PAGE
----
Physics - Materials Science - 02.09.2021
Photovoltaic perovskites can detect neutrons
Photovoltaic perovskites can detect neutrons
A simple and cheap device for detecting neutrons has been developed by a team of researchers and their collaborators. The device, based on a special class of crystalline compounds called perovskites, could be used to quickly detect neutrons coming from radioactive materials, e.g. a nuclear reactor that has been damaged or that is being transported nefariously, the researchers say.

Physics - Materials Science - 02.09.2021
Discovery paves way for improved quantum devices
Discovery paves way for improved quantum devices
Physicists and engineers have found a way to identify and address imperfections in materials for one of the most promising technologies in commercial quantum computing. The University of Queensland team was able to develop treatments and optimise fabrication protocols in common techniques for building superconducting circuits on silicon chips.

Physics - Materials Science - 30.08.2021
Bilayer borophene is a first
Rice theories, Northwestern experiments combine to produce exotic material If one layer of borophene is good, will two be better? Scientists at Rice University and Northwestern University hope so, because they've now made the elusive material. Borophene is a one-atom-thick material made of boron atoms, which mostly fall together in neat triangles when grown in a furnace on a proper substrate.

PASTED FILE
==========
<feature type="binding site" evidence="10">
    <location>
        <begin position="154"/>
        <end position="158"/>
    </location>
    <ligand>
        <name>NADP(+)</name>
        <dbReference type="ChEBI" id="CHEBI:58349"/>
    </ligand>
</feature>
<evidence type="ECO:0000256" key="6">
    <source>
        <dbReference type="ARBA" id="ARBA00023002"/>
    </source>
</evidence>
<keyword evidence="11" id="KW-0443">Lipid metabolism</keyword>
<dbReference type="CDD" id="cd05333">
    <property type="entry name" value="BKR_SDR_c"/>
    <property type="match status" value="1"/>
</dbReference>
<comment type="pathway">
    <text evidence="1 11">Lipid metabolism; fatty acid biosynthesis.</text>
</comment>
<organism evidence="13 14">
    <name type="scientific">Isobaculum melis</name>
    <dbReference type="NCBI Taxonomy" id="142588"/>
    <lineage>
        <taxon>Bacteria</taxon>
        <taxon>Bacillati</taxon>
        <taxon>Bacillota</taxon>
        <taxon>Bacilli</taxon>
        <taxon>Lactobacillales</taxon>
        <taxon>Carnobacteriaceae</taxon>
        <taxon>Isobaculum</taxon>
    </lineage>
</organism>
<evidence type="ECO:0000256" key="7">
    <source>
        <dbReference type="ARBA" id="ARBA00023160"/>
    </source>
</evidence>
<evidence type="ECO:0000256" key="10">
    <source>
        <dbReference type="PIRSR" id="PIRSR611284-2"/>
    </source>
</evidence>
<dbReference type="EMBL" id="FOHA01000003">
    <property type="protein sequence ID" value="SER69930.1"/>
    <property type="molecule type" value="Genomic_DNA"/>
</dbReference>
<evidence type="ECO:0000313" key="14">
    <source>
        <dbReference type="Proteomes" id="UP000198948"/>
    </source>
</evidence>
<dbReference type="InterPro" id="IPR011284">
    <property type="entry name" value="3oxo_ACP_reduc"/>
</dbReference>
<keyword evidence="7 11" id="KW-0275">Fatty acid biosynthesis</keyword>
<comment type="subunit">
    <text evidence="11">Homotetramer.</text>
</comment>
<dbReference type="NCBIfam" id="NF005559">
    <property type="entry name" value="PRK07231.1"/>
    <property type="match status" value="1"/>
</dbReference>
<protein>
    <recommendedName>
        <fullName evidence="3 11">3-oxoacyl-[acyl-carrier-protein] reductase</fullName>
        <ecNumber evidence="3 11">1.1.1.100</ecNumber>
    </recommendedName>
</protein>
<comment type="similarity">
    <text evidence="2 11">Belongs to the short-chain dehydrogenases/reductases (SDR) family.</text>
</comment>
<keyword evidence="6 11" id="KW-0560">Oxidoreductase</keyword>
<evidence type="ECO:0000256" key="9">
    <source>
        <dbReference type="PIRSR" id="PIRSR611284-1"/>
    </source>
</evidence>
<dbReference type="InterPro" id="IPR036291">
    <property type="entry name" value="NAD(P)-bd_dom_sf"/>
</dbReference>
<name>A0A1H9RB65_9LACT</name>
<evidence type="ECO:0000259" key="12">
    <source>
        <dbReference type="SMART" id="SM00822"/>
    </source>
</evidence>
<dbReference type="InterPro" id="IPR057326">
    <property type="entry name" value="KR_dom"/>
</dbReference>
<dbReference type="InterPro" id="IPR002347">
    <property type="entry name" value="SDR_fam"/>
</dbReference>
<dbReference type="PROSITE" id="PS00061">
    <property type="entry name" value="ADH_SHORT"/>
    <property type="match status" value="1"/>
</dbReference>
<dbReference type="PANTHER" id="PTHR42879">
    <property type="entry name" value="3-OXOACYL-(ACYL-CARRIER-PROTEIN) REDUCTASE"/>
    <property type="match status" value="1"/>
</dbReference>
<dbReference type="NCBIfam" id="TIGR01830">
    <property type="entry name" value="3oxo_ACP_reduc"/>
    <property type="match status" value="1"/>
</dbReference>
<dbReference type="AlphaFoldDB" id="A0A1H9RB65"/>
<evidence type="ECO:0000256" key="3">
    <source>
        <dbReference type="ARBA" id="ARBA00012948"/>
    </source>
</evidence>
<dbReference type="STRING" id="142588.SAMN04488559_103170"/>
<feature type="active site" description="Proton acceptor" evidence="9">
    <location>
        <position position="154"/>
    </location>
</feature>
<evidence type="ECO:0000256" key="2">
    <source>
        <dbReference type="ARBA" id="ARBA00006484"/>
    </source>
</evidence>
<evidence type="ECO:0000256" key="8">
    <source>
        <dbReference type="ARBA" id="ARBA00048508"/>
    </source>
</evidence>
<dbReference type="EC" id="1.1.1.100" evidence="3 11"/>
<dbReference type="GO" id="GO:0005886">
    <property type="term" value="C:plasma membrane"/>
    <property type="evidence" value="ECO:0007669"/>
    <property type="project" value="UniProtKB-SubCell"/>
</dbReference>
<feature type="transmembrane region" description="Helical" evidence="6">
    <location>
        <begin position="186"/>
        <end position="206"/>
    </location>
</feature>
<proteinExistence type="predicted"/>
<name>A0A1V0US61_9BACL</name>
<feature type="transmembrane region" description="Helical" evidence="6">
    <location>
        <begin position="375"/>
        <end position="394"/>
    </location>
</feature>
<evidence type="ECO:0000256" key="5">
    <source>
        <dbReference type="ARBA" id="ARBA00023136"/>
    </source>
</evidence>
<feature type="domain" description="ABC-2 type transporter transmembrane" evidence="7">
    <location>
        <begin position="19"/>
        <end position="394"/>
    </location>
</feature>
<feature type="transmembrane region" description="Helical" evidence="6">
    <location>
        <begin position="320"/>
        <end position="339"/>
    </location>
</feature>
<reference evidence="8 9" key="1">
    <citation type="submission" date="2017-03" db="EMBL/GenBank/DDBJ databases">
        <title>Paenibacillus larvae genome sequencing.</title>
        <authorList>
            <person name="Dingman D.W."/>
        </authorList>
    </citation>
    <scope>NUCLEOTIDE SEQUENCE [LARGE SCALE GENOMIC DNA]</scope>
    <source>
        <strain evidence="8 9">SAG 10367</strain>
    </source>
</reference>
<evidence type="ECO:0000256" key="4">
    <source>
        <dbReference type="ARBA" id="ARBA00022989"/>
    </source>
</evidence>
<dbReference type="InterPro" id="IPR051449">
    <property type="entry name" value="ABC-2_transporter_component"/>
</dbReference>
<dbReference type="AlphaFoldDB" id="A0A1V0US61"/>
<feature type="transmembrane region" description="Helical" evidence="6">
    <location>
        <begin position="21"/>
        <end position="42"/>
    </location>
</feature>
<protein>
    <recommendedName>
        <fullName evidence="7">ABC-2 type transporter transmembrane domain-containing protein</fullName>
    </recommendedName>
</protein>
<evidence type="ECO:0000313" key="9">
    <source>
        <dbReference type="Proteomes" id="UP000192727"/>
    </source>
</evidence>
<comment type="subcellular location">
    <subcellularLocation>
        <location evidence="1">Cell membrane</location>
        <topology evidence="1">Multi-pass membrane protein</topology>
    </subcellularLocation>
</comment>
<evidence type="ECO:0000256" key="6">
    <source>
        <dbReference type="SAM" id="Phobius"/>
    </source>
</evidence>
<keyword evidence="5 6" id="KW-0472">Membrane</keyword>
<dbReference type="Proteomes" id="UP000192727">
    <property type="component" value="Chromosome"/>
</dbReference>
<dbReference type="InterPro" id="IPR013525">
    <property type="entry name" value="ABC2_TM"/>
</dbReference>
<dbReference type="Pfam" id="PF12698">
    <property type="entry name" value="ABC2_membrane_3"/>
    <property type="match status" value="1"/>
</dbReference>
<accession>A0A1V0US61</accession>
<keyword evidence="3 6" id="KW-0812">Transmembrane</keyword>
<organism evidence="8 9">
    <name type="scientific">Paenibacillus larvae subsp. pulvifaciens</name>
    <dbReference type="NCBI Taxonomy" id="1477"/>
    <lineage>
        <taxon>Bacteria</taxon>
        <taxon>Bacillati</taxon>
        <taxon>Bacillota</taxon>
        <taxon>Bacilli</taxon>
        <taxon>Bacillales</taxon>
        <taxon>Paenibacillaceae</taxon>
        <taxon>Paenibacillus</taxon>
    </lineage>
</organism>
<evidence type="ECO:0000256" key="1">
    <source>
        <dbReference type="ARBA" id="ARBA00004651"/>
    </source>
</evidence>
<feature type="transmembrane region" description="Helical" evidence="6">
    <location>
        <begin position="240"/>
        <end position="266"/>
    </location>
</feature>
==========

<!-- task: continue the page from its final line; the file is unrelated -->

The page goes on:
Chemistry - Materials Science - 27.08.2021
Comet Supercomputer Used to Illustrate Methane Storage Applications
New findings could lead to carbon-neutral chemical fuels for vehicles Porous carbon is a well-established class of materials with significant potential in wide-ranging applications - from water purification and gas separation to energy storage devices and thermal insulation. A class of first-year graduate students is also full of potential - especially if those among them have already been part of an international research team whose work could impact technology needed for reduced-carbon or carbon-free chemical fuels for vehicles.

Physics - Materials Science - 26.08.2021
LED Material Shines Under Strain
LED Material Shines Under Strain
Berkeley Lab researchers devise a simple tactic to increase the efficiency of LED devices Smartphones, laptops, and lighting applications rely on light-emitting diodes (LEDs) to shine bright. But the brighter these LED technologies shine, the more inefficient they become, releasing more energy as heat instead of light.

Environment - Materials Science - 24.08.2021